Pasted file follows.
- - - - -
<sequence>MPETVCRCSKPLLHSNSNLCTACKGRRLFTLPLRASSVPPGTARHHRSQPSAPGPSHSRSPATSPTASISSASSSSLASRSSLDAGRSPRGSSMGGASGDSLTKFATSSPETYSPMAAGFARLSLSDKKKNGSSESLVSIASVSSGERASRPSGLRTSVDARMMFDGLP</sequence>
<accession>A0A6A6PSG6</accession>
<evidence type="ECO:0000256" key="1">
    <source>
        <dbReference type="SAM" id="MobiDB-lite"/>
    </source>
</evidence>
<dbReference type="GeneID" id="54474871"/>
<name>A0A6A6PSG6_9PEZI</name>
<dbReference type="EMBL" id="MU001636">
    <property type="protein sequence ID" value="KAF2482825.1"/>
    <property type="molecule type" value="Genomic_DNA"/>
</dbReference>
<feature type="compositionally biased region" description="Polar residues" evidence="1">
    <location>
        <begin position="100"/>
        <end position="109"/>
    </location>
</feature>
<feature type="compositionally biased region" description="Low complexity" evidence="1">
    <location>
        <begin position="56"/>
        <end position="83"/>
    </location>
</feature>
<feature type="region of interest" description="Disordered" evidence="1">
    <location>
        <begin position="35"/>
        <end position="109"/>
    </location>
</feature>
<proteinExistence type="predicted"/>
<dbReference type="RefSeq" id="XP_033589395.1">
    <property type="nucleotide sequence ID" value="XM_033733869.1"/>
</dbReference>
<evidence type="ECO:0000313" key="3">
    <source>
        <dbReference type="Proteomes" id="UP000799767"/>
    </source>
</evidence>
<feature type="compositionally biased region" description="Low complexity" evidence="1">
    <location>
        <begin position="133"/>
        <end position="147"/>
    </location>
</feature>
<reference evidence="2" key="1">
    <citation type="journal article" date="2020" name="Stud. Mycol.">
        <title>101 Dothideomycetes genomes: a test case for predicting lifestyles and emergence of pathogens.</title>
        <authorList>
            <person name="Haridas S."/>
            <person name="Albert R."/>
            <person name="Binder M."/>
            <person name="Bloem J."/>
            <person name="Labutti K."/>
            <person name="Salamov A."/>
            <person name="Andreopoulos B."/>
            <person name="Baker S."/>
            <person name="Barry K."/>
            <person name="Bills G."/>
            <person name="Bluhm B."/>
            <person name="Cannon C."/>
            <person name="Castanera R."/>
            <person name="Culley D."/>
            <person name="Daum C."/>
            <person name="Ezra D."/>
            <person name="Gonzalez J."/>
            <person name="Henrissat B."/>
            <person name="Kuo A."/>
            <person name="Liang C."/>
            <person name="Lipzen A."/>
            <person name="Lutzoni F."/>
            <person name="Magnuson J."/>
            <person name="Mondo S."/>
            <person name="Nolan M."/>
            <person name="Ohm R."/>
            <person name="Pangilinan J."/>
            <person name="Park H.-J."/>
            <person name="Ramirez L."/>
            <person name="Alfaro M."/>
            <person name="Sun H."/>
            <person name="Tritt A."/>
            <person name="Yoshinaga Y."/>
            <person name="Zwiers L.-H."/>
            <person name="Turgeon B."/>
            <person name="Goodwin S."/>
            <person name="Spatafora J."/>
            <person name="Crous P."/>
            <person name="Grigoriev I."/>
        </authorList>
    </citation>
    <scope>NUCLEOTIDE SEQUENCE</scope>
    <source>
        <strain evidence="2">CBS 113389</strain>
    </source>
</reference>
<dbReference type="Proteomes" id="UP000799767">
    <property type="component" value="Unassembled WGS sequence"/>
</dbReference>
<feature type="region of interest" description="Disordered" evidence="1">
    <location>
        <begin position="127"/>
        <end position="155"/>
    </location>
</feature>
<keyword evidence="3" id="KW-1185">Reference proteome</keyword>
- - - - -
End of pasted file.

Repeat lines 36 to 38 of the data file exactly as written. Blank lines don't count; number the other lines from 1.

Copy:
<evidence type="ECO:0000313" key="3">
    <source>
        <dbReference type="Proteomes" id="UP000799767"/>